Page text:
PRC lawyers dispute that, saying Bonal Jr. accused co-workers of inappropriate Web activities without verifying reports generated by a new system plagued with bugs, and that he refused to follow orders from his superiors, which justified his termination for insubordination and misconduct.
After several years of legal wrangling over Bonal Jr.'s 2011 lawsuit claiming the PRC violated the state's Whistleblower Protection Act, the opposing sides gave opening statements Tuesday before jurors in District Judge
Bonal Jr., the son of former
The PRC employees allegedly visited www.megaporn.com and websites for the
Zamora said it was Bonal Jr's. responsibility to safeguard the commission's computer systems from malware, "Trojan horse" viruses and other online dangers that could compromise the security of a massive amount of data on PRC servers, including
This is why, Zamora said, Bonal Jr. had reported the activity and why, when he was asked by his superiors to allow unlimited Internet access for certain PRC employees and elected officials, he refused.
Some higher-ups thanked Bonal Jr. for his diligence, Zamora said, and one of the accused employees received counseling from the agency's human resources division about the alleged improper use of company computers.
But behind the scenes, Zamora said, a more sinister reaction to Bonal Jr.'s findings was taking shape.
The findings -- which the PRC admits Bonal Jr. was able to satisfactorily explain later -- were used as the basis for issuing a "notice of contemplated action," alerting Bonal Jr. that he might be fired and placing him on paid leave.
Immediately after Bonal Jr. was placed on leave, Zamora said, he was asked by management to provide passwords for PRC systems that only he knew. Zamora said Bonal Jr., in a state of shock over being placed on leave, tried to remember the passwords off the top of his head. They didn't work, either because he accidentally gave the wrong words or because someone wrote them down wrong.
The PRC used that misinformation as one example of misconduct by Bonal Jr. to justify his termination, said
Young told a different version of the story Tuesday, suggesting the improper Internet activity Bonal Jr. reported may never have happened at all.
Young said the problems came to light soon after the PRC had implemented a new Internet filter called "Websense," which initially was so sensitive that it blocked even benign websites such as www.nmcourts.com and the website for the city of EspaÑola.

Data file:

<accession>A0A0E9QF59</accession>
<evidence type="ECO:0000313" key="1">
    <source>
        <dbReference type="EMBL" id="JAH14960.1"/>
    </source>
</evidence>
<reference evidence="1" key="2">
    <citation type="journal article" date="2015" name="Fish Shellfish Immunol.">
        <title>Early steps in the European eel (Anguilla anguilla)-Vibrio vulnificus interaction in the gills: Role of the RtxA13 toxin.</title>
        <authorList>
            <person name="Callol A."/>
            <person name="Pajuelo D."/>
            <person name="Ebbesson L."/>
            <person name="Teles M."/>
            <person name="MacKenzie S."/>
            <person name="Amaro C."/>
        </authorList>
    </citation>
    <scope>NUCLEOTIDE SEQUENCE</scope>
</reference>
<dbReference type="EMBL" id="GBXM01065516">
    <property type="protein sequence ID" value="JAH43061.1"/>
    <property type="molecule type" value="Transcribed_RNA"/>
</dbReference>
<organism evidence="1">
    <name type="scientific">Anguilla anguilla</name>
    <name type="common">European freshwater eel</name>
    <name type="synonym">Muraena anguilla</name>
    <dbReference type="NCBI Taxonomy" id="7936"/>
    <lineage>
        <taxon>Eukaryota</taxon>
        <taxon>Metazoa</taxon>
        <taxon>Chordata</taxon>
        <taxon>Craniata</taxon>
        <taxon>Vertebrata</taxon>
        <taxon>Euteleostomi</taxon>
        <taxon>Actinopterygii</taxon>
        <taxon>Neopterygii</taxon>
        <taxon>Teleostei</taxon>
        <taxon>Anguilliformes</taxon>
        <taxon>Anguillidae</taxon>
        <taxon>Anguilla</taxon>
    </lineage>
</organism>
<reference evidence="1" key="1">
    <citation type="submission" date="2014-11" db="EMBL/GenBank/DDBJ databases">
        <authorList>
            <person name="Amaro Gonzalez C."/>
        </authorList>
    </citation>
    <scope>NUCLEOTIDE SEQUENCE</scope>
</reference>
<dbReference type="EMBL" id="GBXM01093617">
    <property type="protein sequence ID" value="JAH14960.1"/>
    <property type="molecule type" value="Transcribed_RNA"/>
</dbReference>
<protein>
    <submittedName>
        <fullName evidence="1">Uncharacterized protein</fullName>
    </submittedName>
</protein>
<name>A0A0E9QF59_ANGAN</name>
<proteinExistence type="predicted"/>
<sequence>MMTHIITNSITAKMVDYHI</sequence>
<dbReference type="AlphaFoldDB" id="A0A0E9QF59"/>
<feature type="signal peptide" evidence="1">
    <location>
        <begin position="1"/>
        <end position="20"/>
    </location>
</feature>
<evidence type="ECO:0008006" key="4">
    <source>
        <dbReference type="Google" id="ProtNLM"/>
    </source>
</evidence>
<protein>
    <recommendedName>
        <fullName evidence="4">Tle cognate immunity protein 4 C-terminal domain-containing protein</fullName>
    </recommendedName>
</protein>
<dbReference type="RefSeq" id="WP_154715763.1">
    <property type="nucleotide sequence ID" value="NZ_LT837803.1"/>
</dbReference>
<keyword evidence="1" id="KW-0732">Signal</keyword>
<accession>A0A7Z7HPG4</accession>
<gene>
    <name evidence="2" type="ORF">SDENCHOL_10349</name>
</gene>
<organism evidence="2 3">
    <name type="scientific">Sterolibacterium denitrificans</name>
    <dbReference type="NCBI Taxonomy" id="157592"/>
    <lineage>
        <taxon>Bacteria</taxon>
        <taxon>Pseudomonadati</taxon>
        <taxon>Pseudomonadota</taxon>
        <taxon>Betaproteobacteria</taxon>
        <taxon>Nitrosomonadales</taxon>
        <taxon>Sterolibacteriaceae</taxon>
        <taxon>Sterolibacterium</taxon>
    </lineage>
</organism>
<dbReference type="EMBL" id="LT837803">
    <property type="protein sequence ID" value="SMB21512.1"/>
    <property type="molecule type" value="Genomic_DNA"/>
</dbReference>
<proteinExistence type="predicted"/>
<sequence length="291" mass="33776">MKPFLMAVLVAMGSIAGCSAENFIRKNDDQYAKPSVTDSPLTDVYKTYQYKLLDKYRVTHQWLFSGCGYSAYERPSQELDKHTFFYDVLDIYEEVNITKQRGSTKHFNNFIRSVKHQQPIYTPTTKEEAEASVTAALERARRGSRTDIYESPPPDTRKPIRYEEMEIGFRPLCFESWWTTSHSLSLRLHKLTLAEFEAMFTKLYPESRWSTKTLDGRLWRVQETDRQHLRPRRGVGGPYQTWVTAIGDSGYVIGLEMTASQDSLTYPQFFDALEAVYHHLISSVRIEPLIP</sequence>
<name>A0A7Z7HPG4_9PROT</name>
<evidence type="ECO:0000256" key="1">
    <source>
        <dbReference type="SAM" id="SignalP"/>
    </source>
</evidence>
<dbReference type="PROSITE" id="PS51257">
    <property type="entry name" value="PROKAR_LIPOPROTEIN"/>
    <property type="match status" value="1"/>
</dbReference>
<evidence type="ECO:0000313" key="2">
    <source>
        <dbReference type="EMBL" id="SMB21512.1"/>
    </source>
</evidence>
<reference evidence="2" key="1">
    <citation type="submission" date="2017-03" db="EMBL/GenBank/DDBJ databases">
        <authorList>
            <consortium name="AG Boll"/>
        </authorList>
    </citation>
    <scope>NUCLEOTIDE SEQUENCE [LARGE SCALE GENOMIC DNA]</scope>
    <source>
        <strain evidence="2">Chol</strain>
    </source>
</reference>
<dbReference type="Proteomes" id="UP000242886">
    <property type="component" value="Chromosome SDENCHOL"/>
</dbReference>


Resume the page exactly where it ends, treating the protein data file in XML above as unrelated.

Employees and elected officials became so frustrated with being blocked from websites they routinely used for work, Young said, that Bonal Jr.'s bosses asked him to reprogram the system to allow unlimited access to certain employees. His refusal, Young said, was an act of insubordination.
Furthermore, Young said, Bonal Jr. provided colleagues with only one password, forcing the PRC to hire an expert to break into the system.
In the course of hacking into the system, Young said, the expert -- a former professor of Bonal Jr.'s -- learned that he had created "an unauthorized back-door" portal to PRC systems that could be accessed by simply clicking a link on Bonal Jr.'s laptop. Young said Bonal Jr. should have known this was "a no-no."
That same expert, Young said, advised the PRC that the unprotected access should be reported to the state police and said Bonal Jr. should have known better than to report suspected improper Internet use based only on the reports generated from a new system.
In some instances, Young said, software can generate reports on potential threats that "pop up" on otherwise innocuous Web pages or in advertisements, even if the employee never visited the page or did so inadvertently.
Young said Bonal Jr. never picked up the phone to ask employees about the suspicious Internet activity before reporting it to management, as any other "reasonably prudent" IT director would have done.
As to Bonal Jr.'s "distress" related to his loss of employment at the PRC, Young asked jurors to keep in mind that Bonal Jr. was out of work for only one day before accepting a comparable job for comparable pay and benefits as the IT director at the state
Furthermore, Young said, Bonal Jr.'s reporting of the Internet activities of other PRC employees couldn't be considered whistle-blowing because he was "trained, hired and paid" to track employee Internet activity.
"These things he's calling 'whistle-blower acts' were his core job duties," Young said.
Contact information for Montoya and Aragon was unavailable Tuesday. Neither man returned phone messages left seeking comment on these events when Bonal Jr. first filed his complaint in 2011.
The trial is expected to last through Friday.
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